Mitochondria are the major sites of energy generation within the cell; hence they are often described as the cellular “powerhouses”. Without mitochondria, higher animals would likely not exist because their cells would not be able to produce enough energy. In fact, mitochondria enable cells to produce 15 times more energy than they could otherwise. The last twenty years of research have revealed many other fundamental roles for this organelle, positioning them in the center of the overall metabolic network of cells. Mitochondrial energy metabolism is a foundation for health and wellbeing and even subtle insufficiency in mitochondrial function can cause weakness, fatigue and cognitive difficulties.
Mutations in mitochondrial genes cause mitochondrial diseases that are one of the most common inborn errors of metabolism with a frequency of about 1 in 5000. They are very heterogeneous from a clinical, genetical, biochemical and molecular point of view and can affect patients of any age. They are usually multisystemic, with the brain and muscle being the most commonly affected tissues; hence they are often called “mitochondrial encephalomyopathies”. The first patient suffering from a mitochondrial disorder was described by Rolf Luft and colleagues in 1962. Since then thousands of patients have been diagnosed with different kinds of mitochondrial diseases. Every 30 minutes, a child is born who will develop a mitochondrial disease by the age of 10. While the exact numbers of children and adults suffering from mitochondrial disease are hard to determine because of frequent misdiagnosing, we now know that the prevalence of mitochondrial diseases is approaching that of childhood cancers. Currently, there are no treatments known to modify the underlying mitochondrial disease process.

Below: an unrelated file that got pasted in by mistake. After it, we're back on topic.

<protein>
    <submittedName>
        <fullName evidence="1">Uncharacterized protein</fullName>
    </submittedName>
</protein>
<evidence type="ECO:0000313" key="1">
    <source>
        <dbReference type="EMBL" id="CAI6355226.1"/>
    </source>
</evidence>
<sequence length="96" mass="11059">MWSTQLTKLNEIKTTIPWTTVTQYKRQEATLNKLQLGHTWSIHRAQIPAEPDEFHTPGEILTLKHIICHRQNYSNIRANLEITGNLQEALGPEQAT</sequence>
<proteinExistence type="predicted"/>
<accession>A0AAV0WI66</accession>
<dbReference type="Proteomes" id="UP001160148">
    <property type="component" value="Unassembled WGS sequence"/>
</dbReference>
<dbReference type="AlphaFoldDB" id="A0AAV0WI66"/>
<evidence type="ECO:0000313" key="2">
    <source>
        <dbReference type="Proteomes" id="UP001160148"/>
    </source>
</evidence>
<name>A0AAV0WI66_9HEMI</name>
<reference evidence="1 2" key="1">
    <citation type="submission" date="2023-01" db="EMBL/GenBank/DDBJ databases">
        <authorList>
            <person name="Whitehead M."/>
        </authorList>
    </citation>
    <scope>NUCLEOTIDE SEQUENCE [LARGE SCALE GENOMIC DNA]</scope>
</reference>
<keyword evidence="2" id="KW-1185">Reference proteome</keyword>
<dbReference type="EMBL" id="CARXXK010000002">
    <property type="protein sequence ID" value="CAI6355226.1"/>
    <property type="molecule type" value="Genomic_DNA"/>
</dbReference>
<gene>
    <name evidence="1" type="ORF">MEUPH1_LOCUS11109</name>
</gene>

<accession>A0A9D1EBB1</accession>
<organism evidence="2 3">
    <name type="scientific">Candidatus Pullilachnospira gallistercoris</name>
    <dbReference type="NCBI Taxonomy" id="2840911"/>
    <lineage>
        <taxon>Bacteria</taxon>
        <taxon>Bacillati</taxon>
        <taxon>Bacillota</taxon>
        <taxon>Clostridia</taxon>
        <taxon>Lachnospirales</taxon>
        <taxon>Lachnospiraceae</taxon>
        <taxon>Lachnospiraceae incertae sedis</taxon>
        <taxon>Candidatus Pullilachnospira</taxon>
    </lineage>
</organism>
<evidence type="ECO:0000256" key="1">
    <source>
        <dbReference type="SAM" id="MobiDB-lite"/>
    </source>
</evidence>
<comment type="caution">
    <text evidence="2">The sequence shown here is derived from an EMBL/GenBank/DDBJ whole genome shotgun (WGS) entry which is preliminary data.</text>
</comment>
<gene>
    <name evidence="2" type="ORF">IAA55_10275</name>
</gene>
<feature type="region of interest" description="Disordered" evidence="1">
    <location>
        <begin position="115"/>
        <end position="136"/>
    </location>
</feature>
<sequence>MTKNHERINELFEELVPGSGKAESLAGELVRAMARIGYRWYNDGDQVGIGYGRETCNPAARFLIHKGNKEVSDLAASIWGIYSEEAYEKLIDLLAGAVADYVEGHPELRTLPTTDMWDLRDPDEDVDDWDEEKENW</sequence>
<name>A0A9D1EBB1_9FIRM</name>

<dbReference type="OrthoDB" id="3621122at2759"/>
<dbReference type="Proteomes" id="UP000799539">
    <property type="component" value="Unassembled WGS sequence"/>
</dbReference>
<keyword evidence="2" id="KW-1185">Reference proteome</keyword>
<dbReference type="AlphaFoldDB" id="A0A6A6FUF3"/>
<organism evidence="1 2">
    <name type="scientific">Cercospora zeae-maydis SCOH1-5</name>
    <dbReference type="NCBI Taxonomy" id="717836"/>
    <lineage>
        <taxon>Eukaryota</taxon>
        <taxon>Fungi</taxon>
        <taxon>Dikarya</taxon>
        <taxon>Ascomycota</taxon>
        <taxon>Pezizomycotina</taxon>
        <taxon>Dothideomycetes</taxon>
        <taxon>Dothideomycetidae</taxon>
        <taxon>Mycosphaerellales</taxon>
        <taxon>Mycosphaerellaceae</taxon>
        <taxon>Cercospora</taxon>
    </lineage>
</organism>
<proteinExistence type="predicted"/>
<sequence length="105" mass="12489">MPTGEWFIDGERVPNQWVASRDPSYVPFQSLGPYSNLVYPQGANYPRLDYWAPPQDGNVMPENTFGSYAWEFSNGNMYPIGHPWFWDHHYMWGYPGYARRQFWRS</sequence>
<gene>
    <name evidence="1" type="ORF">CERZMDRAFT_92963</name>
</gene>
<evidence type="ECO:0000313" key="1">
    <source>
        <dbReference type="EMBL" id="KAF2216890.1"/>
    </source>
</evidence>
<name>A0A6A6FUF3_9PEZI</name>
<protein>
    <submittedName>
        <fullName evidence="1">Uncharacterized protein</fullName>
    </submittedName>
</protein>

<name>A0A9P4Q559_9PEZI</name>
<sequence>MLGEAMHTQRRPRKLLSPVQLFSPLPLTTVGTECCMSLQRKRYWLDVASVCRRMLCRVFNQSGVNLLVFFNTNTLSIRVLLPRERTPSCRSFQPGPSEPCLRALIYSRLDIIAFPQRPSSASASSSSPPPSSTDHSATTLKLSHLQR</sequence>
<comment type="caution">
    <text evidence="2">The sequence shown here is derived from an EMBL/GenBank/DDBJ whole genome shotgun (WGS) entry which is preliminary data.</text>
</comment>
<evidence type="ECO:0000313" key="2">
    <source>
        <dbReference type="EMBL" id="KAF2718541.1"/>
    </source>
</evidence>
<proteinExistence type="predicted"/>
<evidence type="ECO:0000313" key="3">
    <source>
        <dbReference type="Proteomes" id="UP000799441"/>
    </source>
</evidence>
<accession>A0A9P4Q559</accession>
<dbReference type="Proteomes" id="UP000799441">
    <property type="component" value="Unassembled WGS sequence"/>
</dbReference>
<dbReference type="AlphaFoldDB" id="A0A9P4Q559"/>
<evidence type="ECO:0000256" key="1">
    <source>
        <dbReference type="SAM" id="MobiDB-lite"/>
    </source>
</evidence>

Not surprisingly, dysfunction of mitochondrial OXPHOS system has emerged as a key factor in a myriad of “common” diseases, including neurodegenerative and metabolic disorders like Parkinson’s and Alzheimer’s Disease, Type 2 Diabetes, and was linked to aging process. Despite all this, it is surprising that our understanding of the mechanisms governing the mitochondrial pathologies remain superficial and therapeutic interventions unexplored. Studies in this area are not only of basic scientific interest but may also provide new avenues towards treatment of mitochondrial dysfunction in a variety of human diseases.
On the evening of September 20th, CECAD will take part in the global event "Light up for Mito", where buildings around the globe will be lit up in green.